Montana Quit Claim Deed Form

Once a Montana Quit Claim Deed has been duly executed and recorded, part or all of the property interest a Grantor holds will flow to the Grantee named in the form. There are many circumstances which may give rise to using this legal instrument. The Grantor may be a parent who wants to help set their child up by gifting them their family home. Or, the Grantor may be a newly married husband or wife who wishes to add their spouse to the title of a property they bought prior to marriage. As highlighted by these two examples, the parties should already be connected in a substantial way and be certain of the nature of the title in question. The reason being that a Quit Claim Deed provides no clarity to the Grantee as to whether there is a cloud on title, or if the Grantor even holds the interest they claim to.

Laws: 2017 Montana Code Annotated, Title 70: “Property

N.B. Many other resources on Montana Quit Claim Deeds incorrectly state that the 2015 Montana Code Annotated is the most relevant set of laws for Quit Claim Deed. However, this Code is now outdated. The most relevant set of laws is the 2017 Montana Code Annotated, as provided above.


Addresses (§ 7-4-2618): The post office address of the Grantee must be stated in the Deed.


In writing (§ 70-20-101): Any property transfer, such as that established by a Quit Claim Deed, must be in recorded in written form. The legal document provided here therefore meets this stipulation.


Joint tenancy (§ 70-20-105): For a joint tenancy to be established, the names of the joint tenants must be stated in the form.


Mandatory details and features (§ 7-4-2636(1)(a)(b)(c)(d)): All Quit Claim Deeds submitted for recording must:

  • Be printed in blue or black ink (including any signatures) on white paper with a) eight and a half (8.5″) x eleven inches (11″) or b) eight and a half (8.5″) x 14 inches (14″) dimensions,
  • State the Grantor and Grantee’s names on the first or second page,
  • Provide a property description, and
  • State the name and mailing address of the party the document should be returned to. The name should appear in the upper left-hand corner of the first page between the side margins.

Margin requirements (§ 7-4-2636(1)(e)): The margins in any Quit Claim Deed must be clear of all markings except for page numbers, initials, or other designations. The following table highlights the margin requirements stipulated by state law for all Montana Quit Claim Deeds:

Position of marginMargin Requirement
At the top of the first page:A minimum of three inches (3").
At the top of the second and any subsequent pages:A minimum of one inch (1").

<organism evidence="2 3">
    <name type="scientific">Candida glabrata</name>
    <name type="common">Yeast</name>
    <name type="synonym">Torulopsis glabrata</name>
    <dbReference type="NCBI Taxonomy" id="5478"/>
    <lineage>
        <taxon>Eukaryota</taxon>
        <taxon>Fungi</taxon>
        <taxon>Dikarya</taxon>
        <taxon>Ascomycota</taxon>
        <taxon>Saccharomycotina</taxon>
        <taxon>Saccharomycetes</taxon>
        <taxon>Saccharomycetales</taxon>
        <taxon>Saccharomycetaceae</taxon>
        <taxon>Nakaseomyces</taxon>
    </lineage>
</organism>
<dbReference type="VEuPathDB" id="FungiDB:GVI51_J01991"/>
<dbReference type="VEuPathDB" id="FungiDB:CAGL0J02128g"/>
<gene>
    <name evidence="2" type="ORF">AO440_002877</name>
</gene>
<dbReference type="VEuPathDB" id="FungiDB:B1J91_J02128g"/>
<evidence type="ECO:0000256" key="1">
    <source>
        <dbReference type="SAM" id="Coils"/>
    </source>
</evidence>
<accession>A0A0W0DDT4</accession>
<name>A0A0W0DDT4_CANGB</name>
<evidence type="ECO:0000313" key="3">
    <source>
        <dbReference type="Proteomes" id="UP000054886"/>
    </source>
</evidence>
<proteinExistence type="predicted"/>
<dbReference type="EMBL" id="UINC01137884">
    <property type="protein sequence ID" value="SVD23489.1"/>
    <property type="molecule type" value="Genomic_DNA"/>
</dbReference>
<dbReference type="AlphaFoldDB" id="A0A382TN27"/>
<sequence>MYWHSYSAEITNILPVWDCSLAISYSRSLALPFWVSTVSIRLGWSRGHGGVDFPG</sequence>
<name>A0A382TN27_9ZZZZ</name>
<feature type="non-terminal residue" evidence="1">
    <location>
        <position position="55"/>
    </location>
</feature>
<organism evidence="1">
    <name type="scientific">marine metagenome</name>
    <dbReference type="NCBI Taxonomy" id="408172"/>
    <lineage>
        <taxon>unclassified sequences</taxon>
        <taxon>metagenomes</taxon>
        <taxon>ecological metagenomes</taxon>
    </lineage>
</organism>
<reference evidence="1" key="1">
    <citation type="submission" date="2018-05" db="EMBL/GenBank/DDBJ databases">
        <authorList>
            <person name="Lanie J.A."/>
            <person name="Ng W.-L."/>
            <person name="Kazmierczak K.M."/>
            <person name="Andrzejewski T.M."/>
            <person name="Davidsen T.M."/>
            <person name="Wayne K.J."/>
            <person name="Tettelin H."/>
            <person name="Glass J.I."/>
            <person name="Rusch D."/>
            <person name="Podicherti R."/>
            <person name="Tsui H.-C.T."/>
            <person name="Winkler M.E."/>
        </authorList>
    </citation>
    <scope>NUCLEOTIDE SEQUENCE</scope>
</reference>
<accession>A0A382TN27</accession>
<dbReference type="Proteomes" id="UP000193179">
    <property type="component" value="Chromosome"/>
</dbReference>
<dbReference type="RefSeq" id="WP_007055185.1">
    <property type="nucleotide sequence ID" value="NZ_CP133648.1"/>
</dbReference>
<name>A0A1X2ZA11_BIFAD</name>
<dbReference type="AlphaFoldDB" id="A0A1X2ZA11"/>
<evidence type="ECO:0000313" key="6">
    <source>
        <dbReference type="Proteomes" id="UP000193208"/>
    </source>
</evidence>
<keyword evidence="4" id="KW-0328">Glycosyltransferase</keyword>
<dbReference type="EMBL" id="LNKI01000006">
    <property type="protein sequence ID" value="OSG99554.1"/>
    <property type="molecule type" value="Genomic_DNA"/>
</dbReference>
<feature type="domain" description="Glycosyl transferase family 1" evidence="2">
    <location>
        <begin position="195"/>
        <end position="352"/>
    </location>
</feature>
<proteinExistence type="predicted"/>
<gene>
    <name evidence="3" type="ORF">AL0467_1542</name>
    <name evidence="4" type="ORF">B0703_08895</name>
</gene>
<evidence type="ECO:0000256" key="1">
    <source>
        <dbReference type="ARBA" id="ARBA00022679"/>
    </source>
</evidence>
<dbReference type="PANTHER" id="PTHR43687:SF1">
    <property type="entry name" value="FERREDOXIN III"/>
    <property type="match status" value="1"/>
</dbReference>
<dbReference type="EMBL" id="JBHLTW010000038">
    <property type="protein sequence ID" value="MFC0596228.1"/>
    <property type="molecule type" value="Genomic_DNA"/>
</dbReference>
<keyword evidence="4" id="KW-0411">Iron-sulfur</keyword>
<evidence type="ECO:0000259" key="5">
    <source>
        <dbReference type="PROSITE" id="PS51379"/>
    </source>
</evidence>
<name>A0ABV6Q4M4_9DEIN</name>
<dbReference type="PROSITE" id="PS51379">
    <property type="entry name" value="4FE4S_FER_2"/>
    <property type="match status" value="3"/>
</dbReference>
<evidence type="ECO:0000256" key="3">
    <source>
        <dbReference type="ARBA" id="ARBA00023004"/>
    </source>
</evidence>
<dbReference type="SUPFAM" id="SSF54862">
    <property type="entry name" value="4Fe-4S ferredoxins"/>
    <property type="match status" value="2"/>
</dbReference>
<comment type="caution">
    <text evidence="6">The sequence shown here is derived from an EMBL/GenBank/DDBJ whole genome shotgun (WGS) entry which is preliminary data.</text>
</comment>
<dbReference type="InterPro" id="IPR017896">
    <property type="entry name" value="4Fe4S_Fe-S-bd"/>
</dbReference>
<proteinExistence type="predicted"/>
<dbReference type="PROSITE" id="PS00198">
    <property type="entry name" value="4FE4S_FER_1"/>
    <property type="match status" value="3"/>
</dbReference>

At the bottom of each page:A minimum of one inch (1")
At the sides of each page:A minimum of 1/2 an inch (0.5")

Signing requirements (§ 70-21-203): The Montana Quit Claim Deed must be acknowledged by the Grantor before a notarial officer.


How to file a Quit Claim Deed in Montana (§ 7-4-2613): Any Quit Claim Deed created in Montana must be presented to the County Clerk and Recorder for recording in the county where the property is situated. The County Clerk has set fee that they will charge for recording the Quit Claim Deed, as stated in § 7-4-263. Along with the Deed, the filer will need to complete and file an additional mandatory document, as detailed below.

The filer should also be conscious of the fact that as § 70-21-304 stipulates, Montana follows a “race-notice recording act.” This law outlines that the Quit Claim Deed will be void if:

  • It is not recorded at the County Clerk and Recorder’s Office, and
  • A subsequent purchaser or encumbrancer of the same property records their conveyance.

It is also crucial to file the Deed ASAP as § 15-7-304 makes the recording mandatory due to the tax implications involved.

Additional mandatory document (§ 15-7-305): In line with the Realty Transfer Act, it is a requirement for “a certificate declaring the consideration paid or to be paid for the real estate transferred” to be presented to the County Clerk and Recorder at the time of recording the Quit Claim Deed. The Department of Revenue provides a Realty Transfer Certificate (Form 488) that can be completed to meet this requirement.

It should be kept in mind that if the form is not filed, § 15-7-310 states that the County Clerk and Recorder may impose one of the following penalties:

  • A maximum of five hundred dollars ($500.00),
  • A maximum sentence of six (6) months imprisonment in the county jail, or
  • Both of the above.